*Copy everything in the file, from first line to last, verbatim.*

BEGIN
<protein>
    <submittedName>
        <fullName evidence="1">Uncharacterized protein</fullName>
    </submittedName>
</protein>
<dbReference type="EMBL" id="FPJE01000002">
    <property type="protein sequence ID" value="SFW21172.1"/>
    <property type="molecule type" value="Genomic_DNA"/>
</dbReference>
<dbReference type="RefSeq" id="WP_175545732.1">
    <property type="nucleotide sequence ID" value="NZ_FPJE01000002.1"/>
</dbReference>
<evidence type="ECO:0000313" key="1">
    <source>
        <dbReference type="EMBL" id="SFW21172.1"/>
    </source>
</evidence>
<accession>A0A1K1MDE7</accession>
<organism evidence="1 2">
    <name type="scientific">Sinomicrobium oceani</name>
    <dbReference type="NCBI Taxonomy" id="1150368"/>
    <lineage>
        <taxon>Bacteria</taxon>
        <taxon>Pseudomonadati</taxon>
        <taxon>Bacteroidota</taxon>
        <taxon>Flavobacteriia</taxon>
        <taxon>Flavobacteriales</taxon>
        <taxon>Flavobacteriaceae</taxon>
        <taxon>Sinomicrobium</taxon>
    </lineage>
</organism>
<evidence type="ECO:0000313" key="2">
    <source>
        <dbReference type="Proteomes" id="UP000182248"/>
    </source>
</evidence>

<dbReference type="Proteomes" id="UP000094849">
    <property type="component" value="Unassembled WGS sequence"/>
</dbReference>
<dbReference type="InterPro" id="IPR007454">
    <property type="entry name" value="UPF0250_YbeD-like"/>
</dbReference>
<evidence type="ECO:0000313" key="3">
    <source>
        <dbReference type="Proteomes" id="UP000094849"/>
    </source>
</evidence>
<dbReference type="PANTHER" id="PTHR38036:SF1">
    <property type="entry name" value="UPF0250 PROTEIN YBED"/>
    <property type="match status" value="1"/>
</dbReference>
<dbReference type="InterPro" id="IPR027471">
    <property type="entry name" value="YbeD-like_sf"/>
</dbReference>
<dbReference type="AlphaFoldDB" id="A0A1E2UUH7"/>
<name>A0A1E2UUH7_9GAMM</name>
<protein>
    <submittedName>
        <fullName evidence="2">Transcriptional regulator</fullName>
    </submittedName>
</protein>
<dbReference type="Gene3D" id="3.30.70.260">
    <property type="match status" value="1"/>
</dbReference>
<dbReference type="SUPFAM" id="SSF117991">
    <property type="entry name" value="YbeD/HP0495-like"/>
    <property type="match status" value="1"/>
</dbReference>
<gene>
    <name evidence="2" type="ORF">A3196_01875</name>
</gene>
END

<protein>
    <submittedName>
        <fullName evidence="1">Uncharacterized protein</fullName>
    </submittedName>
</protein>
<dbReference type="EMBL" id="FPJE01000002">
    <property type="protein sequence ID" value="SFW21172.1"/>
    <property type="molecule type" value="Genomic_DNA"/>
</dbReference>
<dbReference type="RefSeq" id="WP_175545732.1">
    <property type="nucleotide sequence ID" value="NZ_FPJE01000002.1"/>
</dbReference>
<evidence type="ECO:0000313" key="1">
    <source>
        <dbReference type="EMBL" id="SFW21172.1"/>
    </source>
</evidence>
<accession>A0A1K1MDE7</accession>
<organism evidence="1 2">
    <name type="scientific">Sinomicrobium oceani</name>
    <dbReference type="NCBI Taxonomy" id="1150368"/>
    <lineage>
        <taxon>Bacteria</taxon>
        <taxon>Pseudomonadati</taxon>
        <taxon>Bacteroidota</taxon>
        <taxon>Flavobacteriia</taxon>
        <taxon>Flavobacteriales</taxon>
        <taxon>Flavobacteriaceae</taxon>
        <taxon>Sinomicrobium</taxon>
    </lineage>
</organism>
<evidence type="ECO:0000313" key="2">
    <source>
        <dbReference type="Proteomes" id="UP000182248"/>
    </source>
</evidence>

<dbReference type="Proteomes" id="UP000094849">
    <property type="component" value="Unassembled WGS sequence"/>
</dbReference>
<dbReference type="InterPro" id="IPR007454">
    <property type="entry name" value="UPF0250_YbeD-like"/>
</dbReference>
<evidence type="ECO:0000313" key="3">
    <source>
        <dbReference type="Proteomes" id="UP000094849"/>
    </source>
</evidence>
<dbReference type="PANTHER" id="PTHR38036:SF1">
    <property type="entry name" value="UPF0250 PROTEIN YBED"/>
    <property type="match status" value="1"/>
</dbReference>
<dbReference type="InterPro" id="IPR027471">
    <property type="entry name" value="YbeD-like_sf"/>
</dbReference>
<dbReference type="AlphaFoldDB" id="A0A1E2UUH7"/>
<name>A0A1E2UUH7_9GAMM</name>
<protein>
    <submittedName>
        <fullName evidence="2">Transcriptional regulator</fullName>
    </submittedName>
</protein>
<dbReference type="Gene3D" id="3.30.70.260">
    <property type="match status" value="1"/>
</dbReference>
<dbReference type="SUPFAM" id="SSF117991">
    <property type="entry name" value="YbeD/HP0495-like"/>
    <property type="match status" value="1"/>
</dbReference>
<gene>
    <name evidence="2" type="ORF">A3196_01875</name>
</gene>